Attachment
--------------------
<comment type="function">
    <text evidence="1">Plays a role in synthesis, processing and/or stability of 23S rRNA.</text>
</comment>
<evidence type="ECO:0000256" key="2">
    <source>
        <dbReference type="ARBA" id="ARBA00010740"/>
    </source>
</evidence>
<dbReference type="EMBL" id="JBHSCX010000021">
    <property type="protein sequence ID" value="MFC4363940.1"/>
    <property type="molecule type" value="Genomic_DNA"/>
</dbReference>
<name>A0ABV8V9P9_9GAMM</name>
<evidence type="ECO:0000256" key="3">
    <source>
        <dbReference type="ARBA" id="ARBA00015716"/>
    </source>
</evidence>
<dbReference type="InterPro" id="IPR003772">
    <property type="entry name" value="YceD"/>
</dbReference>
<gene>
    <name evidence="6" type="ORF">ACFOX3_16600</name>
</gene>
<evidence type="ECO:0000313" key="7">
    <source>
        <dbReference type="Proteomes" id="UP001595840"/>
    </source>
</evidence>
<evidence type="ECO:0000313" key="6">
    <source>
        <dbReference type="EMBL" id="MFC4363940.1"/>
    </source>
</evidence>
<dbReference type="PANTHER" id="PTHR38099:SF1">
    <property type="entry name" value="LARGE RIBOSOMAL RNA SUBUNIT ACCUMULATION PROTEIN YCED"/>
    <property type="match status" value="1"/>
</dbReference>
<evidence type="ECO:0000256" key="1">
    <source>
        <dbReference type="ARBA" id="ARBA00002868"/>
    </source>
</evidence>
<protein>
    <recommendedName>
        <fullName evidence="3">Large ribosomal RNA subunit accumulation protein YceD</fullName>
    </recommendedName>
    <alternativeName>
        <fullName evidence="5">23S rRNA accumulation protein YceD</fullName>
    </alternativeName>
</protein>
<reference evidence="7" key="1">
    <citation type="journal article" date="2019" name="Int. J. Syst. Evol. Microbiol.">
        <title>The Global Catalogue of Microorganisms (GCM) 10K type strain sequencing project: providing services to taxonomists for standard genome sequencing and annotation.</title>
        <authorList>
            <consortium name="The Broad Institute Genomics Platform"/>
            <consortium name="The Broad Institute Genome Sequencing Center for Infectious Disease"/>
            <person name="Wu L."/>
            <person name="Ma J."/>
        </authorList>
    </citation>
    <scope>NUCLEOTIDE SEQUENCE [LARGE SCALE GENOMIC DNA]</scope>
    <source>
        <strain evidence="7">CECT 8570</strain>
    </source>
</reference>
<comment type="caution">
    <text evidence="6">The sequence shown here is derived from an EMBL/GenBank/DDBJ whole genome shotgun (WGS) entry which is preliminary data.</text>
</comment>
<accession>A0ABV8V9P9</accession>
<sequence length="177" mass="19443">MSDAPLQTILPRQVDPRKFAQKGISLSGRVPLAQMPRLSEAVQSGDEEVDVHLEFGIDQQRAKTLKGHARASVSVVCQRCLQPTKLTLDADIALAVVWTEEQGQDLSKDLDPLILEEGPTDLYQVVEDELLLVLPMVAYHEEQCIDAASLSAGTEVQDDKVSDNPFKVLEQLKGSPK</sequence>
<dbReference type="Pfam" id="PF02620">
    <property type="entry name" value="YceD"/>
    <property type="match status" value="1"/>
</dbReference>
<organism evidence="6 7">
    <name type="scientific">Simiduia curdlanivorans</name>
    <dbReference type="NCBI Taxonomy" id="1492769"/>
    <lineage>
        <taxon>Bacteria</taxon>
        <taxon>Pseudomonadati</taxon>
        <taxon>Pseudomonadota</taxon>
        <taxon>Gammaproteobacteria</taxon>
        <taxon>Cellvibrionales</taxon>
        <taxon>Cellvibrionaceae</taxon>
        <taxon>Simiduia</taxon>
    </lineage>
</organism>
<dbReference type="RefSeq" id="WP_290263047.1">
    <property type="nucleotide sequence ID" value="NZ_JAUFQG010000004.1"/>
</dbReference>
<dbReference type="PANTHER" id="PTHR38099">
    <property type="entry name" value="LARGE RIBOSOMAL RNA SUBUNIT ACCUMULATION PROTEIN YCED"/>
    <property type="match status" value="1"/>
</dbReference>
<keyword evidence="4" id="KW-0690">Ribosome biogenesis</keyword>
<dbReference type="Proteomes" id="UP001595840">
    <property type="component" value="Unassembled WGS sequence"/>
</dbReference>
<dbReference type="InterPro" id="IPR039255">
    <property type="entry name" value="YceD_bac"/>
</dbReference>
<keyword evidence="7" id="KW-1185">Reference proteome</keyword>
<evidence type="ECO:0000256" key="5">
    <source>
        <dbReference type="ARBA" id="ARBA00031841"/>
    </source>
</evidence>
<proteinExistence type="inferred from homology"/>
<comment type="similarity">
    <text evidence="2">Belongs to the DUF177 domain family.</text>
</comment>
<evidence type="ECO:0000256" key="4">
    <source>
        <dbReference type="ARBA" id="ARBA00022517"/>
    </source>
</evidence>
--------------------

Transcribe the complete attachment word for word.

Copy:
<comment type="function">
    <text evidence="1">Plays a role in synthesis, processing and/or stability of 23S rRNA.</text>
</comment>
<evidence type="ECO:0000256" key="2">
    <source>
        <dbReference type="ARBA" id="ARBA00010740"/>
    </source>
</evidence>
<dbReference type="EMBL" id="JBHSCX010000021">
    <property type="protein sequence ID" value="MFC4363940.1"/>
    <property type="molecule type" value="Genomic_DNA"/>
</dbReference>
<name>A0ABV8V9P9_9GAMM</name>
<evidence type="ECO:0000256" key="3">
    <source>
        <dbReference type="ARBA" id="ARBA00015716"/>
    </source>
</evidence>
<dbReference type="InterPro" id="IPR003772">
    <property type="entry name" value="YceD"/>
</dbReference>
<gene>
    <name evidence="6" type="ORF">ACFOX3_16600</name>
</gene>
<evidence type="ECO:0000313" key="7">
    <source>
        <dbReference type="Proteomes" id="UP001595840"/>
    </source>
</evidence>
<evidence type="ECO:0000313" key="6">
    <source>
        <dbReference type="EMBL" id="MFC4363940.1"/>
    </source>
</evidence>
<dbReference type="PANTHER" id="PTHR38099:SF1">
    <property type="entry name" value="LARGE RIBOSOMAL RNA SUBUNIT ACCUMULATION PROTEIN YCED"/>
    <property type="match status" value="1"/>
</dbReference>
<evidence type="ECO:0000256" key="1">
    <source>
        <dbReference type="ARBA" id="ARBA00002868"/>
    </source>
</evidence>
<protein>
    <recommendedName>
        <fullName evidence="3">Large ribosomal RNA subunit accumulation protein YceD</fullName>
    </recommendedName>
    <alternativeName>
        <fullName evidence="5">23S rRNA accumulation protein YceD</fullName>
    </alternativeName>
</protein>
<reference evidence="7" key="1">
    <citation type="journal article" date="2019" name="Int. J. Syst. Evol. Microbiol.">
        <title>The Global Catalogue of Microorganisms (GCM) 10K type strain sequencing project: providing services to taxonomists for standard genome sequencing and annotation.</title>
        <authorList>
            <consortium name="The Broad Institute Genomics Platform"/>
            <consortium name="The Broad Institute Genome Sequencing Center for Infectious Disease"/>
            <person name="Wu L."/>
            <person name="Ma J."/>
        </authorList>
    </citation>
    <scope>NUCLEOTIDE SEQUENCE [LARGE SCALE GENOMIC DNA]</scope>
    <source>
        <strain evidence="7">CECT 8570</strain>
    </source>
</reference>
<comment type="caution">
    <text evidence="6">The sequence shown here is derived from an EMBL/GenBank/DDBJ whole genome shotgun (WGS) entry which is preliminary data.</text>
</comment>
<accession>A0ABV8V9P9</accession>
<sequence length="177" mass="19443">MSDAPLQTILPRQVDPRKFAQKGISLSGRVPLAQMPRLSEAVQSGDEEVDVHLEFGIDQQRAKTLKGHARASVSVVCQRCLQPTKLTLDADIALAVVWTEEQGQDLSKDLDPLILEEGPTDLYQVVEDELLLVLPMVAYHEEQCIDAASLSAGTEVQDDKVSDNPFKVLEQLKGSPK</sequence>
<dbReference type="Pfam" id="PF02620">
    <property type="entry name" value="YceD"/>
    <property type="match status" value="1"/>
</dbReference>
<organism evidence="6 7">
    <name type="scientific">Simiduia curdlanivorans</name>
    <dbReference type="NCBI Taxonomy" id="1492769"/>
    <lineage>
        <taxon>Bacteria</taxon>
        <taxon>Pseudomonadati</taxon>
        <taxon>Pseudomonadota</taxon>
        <taxon>Gammaproteobacteria</taxon>
        <taxon>Cellvibrionales</taxon>
        <taxon>Cellvibrionaceae</taxon>
        <taxon>Simiduia</taxon>
    </lineage>
</organism>
<dbReference type="RefSeq" id="WP_290263047.1">
    <property type="nucleotide sequence ID" value="NZ_JAUFQG010000004.1"/>
</dbReference>
<dbReference type="PANTHER" id="PTHR38099">
    <property type="entry name" value="LARGE RIBOSOMAL RNA SUBUNIT ACCUMULATION PROTEIN YCED"/>
    <property type="match status" value="1"/>
</dbReference>
<keyword evidence="4" id="KW-0690">Ribosome biogenesis</keyword>
<dbReference type="Proteomes" id="UP001595840">
    <property type="component" value="Unassembled WGS sequence"/>
</dbReference>
<dbReference type="InterPro" id="IPR039255">
    <property type="entry name" value="YceD_bac"/>
</dbReference>
<keyword evidence="7" id="KW-1185">Reference proteome</keyword>
<evidence type="ECO:0000256" key="5">
    <source>
        <dbReference type="ARBA" id="ARBA00031841"/>
    </source>
</evidence>
<proteinExistence type="inferred from homology"/>
<comment type="similarity">
    <text evidence="2">Belongs to the DUF177 domain family.</text>
</comment>
<evidence type="ECO:0000256" key="4">
    <source>
        <dbReference type="ARBA" id="ARBA00022517"/>
    </source>
</evidence>